- The Washington Times - Thursday, March 31, 2011

Even under NATO command, the U.S. military will do the bulk of the fighting in Libya — even as the Obama administration argues that this is Europe’s conflict to lead, not America’s.

The number of U.S. warplanes and ships deployed to fight Libya’s regime underscores that NATO’s other 27 members do not have the firepower and high-tech targeting capability to go solo or with little U.S. help.

Even though Europe pressed the White House to enter the war, it provided only a few of the 110 ship-launched cruise missiles fired in the first days and has flown only about 40 percent of all sorties. To some military analysts, the European performance is the result of two decades of cutting defense spending and relying on the United States to do the heavy lifting.

“The European countries have made a strategic-level decision to disarm essentially, particularly in their armies and air forces,” said James Russell, a professor at the Naval Postgraduate School.

“Ten years from now, the European armies will cease to be able to perform the kind of policing operations now going on in Afghanistan. Even the British and the French will have a hard time getting forces any sort of distances and sustaining them on the ground.”

Smoke from explosions billows on the road between Ajdabiya and Brega in Libya as rebels clashed with troops loyal to Col. Moammar Gadhafi on Thursday. U.S. military experts believe NATO will need to rely on the U.S. to handle the bulk of the fighting in Libya because of military cutbacks by the alliance's member nations. (Associated Press)
Smoke from explosions billows on the road between Ajdabiya and Brega in ... more >

Mr. Russell just completed a book, “Innovation, Transformation, and War,” on counterinsurgency in Iraq. He is researching the coalition’s effort in Afghanistan and the contributions, or lack thereof, by Europeans.

NATO is just a headquarters staff at this point,” he said. “Look at what’s going on in Afghanistan. The Europeans are barely able to sustain battalion-level formations, with the exceptions of the British. But even the British, with recent defense cuts, are not going to be able to sustain this for very much longer.”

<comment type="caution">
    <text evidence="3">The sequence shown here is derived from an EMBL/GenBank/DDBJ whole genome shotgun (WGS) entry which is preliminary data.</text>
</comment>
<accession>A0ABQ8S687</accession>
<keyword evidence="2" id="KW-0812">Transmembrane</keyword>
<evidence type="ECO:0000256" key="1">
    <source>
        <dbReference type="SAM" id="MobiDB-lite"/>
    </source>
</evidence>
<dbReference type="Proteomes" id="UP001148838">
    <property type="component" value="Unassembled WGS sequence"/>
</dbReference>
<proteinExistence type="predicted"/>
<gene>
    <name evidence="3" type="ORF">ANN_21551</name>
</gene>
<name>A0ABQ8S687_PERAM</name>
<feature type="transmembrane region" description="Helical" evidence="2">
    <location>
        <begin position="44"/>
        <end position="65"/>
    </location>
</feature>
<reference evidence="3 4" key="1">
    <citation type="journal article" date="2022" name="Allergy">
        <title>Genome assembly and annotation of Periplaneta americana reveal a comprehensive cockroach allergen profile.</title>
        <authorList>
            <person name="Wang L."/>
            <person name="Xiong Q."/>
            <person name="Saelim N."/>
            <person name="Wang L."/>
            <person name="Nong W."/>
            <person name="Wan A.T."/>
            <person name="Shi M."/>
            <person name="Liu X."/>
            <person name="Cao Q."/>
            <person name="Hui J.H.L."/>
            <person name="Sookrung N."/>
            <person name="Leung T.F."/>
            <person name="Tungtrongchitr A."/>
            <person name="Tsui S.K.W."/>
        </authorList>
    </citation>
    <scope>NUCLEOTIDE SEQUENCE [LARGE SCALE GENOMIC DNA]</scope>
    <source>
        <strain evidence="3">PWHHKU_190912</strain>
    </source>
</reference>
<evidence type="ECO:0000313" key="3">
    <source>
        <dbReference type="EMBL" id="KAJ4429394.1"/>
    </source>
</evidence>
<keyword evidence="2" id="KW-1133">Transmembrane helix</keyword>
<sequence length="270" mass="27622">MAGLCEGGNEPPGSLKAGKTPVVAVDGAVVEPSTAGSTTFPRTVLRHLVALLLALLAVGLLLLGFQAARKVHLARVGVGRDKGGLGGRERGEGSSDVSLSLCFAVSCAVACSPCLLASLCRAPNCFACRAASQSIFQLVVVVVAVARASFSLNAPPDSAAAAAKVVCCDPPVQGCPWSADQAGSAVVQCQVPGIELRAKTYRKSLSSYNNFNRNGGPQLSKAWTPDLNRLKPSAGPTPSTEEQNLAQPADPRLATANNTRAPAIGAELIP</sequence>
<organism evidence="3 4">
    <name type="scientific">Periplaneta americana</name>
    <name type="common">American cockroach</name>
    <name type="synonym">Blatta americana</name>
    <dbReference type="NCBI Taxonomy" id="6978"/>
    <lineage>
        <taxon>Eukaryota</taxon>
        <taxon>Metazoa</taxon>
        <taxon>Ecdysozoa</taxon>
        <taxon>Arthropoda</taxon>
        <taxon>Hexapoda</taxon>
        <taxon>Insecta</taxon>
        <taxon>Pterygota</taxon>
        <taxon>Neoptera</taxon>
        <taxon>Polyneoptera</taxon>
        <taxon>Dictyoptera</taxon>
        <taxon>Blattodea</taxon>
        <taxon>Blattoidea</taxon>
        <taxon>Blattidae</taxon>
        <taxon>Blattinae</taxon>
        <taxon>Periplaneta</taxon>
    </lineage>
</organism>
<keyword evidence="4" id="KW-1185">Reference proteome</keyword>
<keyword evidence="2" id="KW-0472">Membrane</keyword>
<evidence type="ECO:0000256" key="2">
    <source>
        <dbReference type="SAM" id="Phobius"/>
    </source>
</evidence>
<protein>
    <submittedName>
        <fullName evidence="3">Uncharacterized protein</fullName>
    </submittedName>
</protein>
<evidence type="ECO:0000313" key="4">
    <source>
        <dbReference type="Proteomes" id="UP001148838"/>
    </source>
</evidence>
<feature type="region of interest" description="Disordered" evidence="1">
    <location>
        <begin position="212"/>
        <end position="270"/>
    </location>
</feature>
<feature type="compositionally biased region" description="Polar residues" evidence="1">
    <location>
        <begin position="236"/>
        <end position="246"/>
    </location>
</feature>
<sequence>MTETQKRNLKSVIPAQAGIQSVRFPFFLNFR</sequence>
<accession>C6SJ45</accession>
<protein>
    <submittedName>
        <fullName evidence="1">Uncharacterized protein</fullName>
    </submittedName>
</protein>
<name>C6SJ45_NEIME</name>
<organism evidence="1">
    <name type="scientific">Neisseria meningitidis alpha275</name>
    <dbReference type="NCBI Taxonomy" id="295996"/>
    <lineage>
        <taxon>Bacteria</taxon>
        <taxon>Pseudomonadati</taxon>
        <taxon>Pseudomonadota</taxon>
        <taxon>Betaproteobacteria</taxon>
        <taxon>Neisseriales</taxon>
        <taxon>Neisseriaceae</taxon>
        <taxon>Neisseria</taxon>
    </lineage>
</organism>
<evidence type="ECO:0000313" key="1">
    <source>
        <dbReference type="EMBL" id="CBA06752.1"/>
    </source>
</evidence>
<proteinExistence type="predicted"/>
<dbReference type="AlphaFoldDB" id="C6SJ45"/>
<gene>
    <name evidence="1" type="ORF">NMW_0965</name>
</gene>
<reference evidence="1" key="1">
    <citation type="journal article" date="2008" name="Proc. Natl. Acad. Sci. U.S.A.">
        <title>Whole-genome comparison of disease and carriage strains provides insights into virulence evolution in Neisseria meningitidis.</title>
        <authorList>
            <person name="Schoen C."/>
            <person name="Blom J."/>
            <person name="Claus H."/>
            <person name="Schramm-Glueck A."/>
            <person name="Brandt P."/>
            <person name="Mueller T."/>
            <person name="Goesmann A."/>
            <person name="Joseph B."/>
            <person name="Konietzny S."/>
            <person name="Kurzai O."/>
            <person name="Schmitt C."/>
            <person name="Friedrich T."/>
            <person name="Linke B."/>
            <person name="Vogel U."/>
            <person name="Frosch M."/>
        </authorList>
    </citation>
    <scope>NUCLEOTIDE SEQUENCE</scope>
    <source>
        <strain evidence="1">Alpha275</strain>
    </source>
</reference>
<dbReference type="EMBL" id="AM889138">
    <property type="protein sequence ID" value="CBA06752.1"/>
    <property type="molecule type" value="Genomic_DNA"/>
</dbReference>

America’s might and European cuts add up to a U.S.-dominated mission in Libya.

“There are certain competencies … that only the Americans have,” said retired Gen. T. Michael Moseley, former Air Force chief of staff.

“And since the [1991] Gulf War a lot of our coalition partners have reduced their defense budgets to the extent that whatever capabilities they used to have they don’t necessarily have. And so it falls on primarily the U.S. Air Force to be able to maintain the bulk of the command and control, the [intelligence, surveillance, reconnaissance], overhead, etc., etc.”

Retired Air Force Lt. Gen. Thomas McInerney said the U.S. has flown 60 percent of all sorties over Libya to date.

“The U.S. will have to carry the burden,” he said.

The Air Force has provided stealthy B-2 bombers, AWACs airborne control aircraft, F-15Es and F-16s strike aircraft, and lumbering AC-130s and A-10s with the principal role of gunning down ground troops and armor.

The U.S. domination is reminiscent of the 1999 U.S. war against Serbia to stop the Belgrade regime from slaughtering civilians in Kosovo and Bosnia. Although a NATO-run operation, as is Libya, and an action demanded by European leaders, the United States ended up flying more than 90 percent of airstrikes.

A U.N.-led coalition assembled before NATO took over showed itself unable to contain Serbian-led atrocities, even though the U.N. put troops on the ground to protect civilians.

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